Signals and Receptors.

Heldin CH, Lu B, Evans R, Gutkind JS

Cold Spring Harbor Perspectives in Biology 8 (4) a005900 [2016-04-01; online 2016-04-01]

Communication between cells in a multicellular organism occurs by the production of ligands (proteins, peptides, fatty acids, steroids, gases, and other low-molecular-weight compounds) that are either secreted by cells or presented on their surface, and act on receptors on, or in, other target cells. Such signals control cell growth, migration, survival, and differentiation. Signaling receptors can be single-span plasma membrane receptors associated with tyrosine or serine/threonine kinase activities, proteins with seven transmembrane domains, or intracellular receptors. Ligand-activated receptors convey signals into the cell by activating signaling pathways that ultimately affect cytosolic machineries or nuclear transcriptional programs or by directly translocating to the nucleus to regulate transcription.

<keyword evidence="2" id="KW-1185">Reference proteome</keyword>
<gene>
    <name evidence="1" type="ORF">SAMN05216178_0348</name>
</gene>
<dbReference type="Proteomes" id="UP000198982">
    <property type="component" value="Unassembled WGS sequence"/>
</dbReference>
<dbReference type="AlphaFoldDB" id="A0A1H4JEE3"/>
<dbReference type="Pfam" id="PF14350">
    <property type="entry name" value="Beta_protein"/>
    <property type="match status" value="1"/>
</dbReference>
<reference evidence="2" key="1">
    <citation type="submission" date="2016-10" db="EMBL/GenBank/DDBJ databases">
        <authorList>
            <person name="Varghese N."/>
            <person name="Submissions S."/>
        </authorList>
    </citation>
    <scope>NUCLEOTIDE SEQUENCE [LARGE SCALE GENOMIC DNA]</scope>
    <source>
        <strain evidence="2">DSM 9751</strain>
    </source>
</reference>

Affiliated researcher

PubMed 27037414

DOI 10.1101/cshperspect.a005900

Crossref 10.1101/cshperspect.a005900

pii: 8/4/a005900
pmc: PMC4817805